A substance that can be used to join two surfaces.

In packaging, a gas-tight, pressure-resistant container, a valve, a product, and a propellant that forces the product from the container when the valve is opened.

Aluminium foil
A rolled section of aluminium less than 150 microns thick.

A preformed, flexible container, generally enclosed on all but one side, which forms an opening that may or may not be sealed after filling.

Bar code
A machine readable symbol. The symbol value is encoded in a series of high contrast rectangular bars and spaces.

Blister packaging
A type of packaging in which the item is secured between a preformed (usually transparent plastic) dome or ‘bubble’, and another surface or ‘carrier’.

A thick sheet of paper or other fibre substance.

A container having a round neck of relatively smaller diameter than the body and an opening capable of holding a closure for retention of the contents. Usually made of glass or a polymer.

Originally a mark made with a hot iron to show the origin or manufacture of goods. Now used by companies to distinguish their product from any other in the same sector.

A container, usually metal, generally having a capacity of less than 40 litres.

Cap or closure
Any device used to close a bottle, jar, can or any type of pack to retain the contents.

A folding box generally made from paperboard.

A non-specific term for a shipping container.

Child-resistant closure
A closure designed so that young children have difficulty opening the container.

Collapsible tube
A cylindrical tube shape that is squeezed or flattened to eject the contents.
Corrugated board
A packaging material consisting of a central layer (medium) that has been fluted on a corrugator and to which one or two sheets of flat linerboard have been glued to form a single-faced corrugated board or single-wall corrugated board.
Crown closure
A metal closure that crimps over a bead on a bottle finish.
Glass recovered from production rejects or from consumer recycling programmes, crushed, and added to the normal glass furnace charge.

The protection from physical damage afforded to an item by placing about its outer surfaces materials that have been designed to absorb the shock or reactions caused by external forces.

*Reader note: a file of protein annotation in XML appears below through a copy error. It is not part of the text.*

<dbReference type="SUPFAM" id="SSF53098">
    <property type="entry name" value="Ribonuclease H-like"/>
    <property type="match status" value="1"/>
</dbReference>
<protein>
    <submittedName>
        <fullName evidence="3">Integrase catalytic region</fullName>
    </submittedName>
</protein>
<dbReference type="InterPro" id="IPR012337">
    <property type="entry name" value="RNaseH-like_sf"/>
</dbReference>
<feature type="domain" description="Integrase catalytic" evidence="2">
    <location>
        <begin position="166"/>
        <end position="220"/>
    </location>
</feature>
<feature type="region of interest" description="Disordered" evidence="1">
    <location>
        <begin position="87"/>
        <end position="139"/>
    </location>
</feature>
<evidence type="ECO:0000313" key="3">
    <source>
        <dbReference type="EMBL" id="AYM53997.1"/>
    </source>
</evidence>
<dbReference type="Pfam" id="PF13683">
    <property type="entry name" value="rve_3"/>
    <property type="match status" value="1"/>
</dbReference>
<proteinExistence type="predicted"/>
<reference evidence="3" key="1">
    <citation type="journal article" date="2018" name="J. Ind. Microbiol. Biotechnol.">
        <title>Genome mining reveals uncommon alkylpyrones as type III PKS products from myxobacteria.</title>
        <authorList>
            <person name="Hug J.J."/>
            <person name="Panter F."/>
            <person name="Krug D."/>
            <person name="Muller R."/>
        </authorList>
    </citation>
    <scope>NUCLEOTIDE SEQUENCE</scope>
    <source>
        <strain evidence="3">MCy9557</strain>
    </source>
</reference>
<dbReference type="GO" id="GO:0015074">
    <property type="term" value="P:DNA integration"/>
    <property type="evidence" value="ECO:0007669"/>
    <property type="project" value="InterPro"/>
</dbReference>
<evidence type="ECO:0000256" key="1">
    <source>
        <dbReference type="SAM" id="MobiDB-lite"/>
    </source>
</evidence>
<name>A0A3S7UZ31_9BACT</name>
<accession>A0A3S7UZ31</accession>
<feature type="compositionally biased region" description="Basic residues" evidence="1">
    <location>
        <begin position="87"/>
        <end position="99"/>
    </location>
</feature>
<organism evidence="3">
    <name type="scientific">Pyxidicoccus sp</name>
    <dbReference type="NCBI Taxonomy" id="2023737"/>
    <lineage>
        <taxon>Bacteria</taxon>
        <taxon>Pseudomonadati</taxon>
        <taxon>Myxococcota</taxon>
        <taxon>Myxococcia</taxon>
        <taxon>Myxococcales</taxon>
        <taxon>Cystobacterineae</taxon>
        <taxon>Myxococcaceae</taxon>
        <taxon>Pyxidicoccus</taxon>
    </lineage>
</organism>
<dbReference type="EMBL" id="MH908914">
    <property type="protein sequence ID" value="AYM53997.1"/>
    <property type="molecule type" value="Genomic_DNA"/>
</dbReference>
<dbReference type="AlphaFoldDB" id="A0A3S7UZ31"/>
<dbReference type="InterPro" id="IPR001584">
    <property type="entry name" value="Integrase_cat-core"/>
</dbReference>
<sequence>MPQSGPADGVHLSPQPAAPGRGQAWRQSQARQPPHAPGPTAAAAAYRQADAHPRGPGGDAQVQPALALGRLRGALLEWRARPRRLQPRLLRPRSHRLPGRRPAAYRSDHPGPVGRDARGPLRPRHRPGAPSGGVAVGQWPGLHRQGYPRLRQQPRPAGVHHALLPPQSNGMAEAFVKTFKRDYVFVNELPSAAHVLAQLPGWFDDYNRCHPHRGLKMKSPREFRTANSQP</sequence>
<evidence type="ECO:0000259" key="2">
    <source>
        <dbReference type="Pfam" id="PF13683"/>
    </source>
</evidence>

Drawn and wall ironed can
A two-piece can that is produced by pushing a drawn initial shape through a series of ironing rings, each with a diameter slightly less than the previous one.
Drawn and redrawn can
A two-piece can that has a body formed to shape by pushing a flat can blank through a circular die ring and then, in a second operation, re-forming the can through a second draw operation.

The process of forming a thermoplastic by forcing the polymer melt through a shaped orifice.

Extrusion blow moulding
A process of forming hollow bottles and similar hollow shapes.
Extrusion stretch blow moulding
A process in which the extruded parison is mechanically stretched during the blowing process.

Film (plastic)
Generally used to describe a thin plastic material usually not more than 75 microns thick.

Flexible packaging
A pack or container made of flexible or easily yielding materials that, when filled and closed, can be readily changed in shape.

A method of printing using flexible rubber or photopolymer printing plates in which the image to be printed stands out in relief.

The undulation or corrugation pressed into a paper as used in the construction of corrugated fibreboard.

Folding carton
A plain or printed container made of bending grades of paperboard, in a variety of sizes and shapes.
Form, Fill and Seal
A filling machine that is fed with a flexible packaging stock from a roll.

A papermaking machine in which the mixture of cellulose fibre and water is poured out onto a moving screen in the first step of forming the paper sheet.
A unit of thickness, expressed by a number that has a dimensional equivalent.

An inorganic substance fused at high temperature and cooled quickly so that it solidifies to a vitreous or noncrystalline condition.

The measured amount of molten glass sufficient to make one container, as it is delivered to the blank mould of an independent section machine.

The arrangement or direction of fibres in a fibrous material such as paper or wood, or the direction or molecular orientation in a nonfibrous material.

The weight in grams of one square metre of material.

A method of printing that uses cells etched or engraved into the surface of a metal cylinder to meter and correctly pattern the ink.

Heat seal
A method of joining two surfaces by heat-fusing them or their coatings together.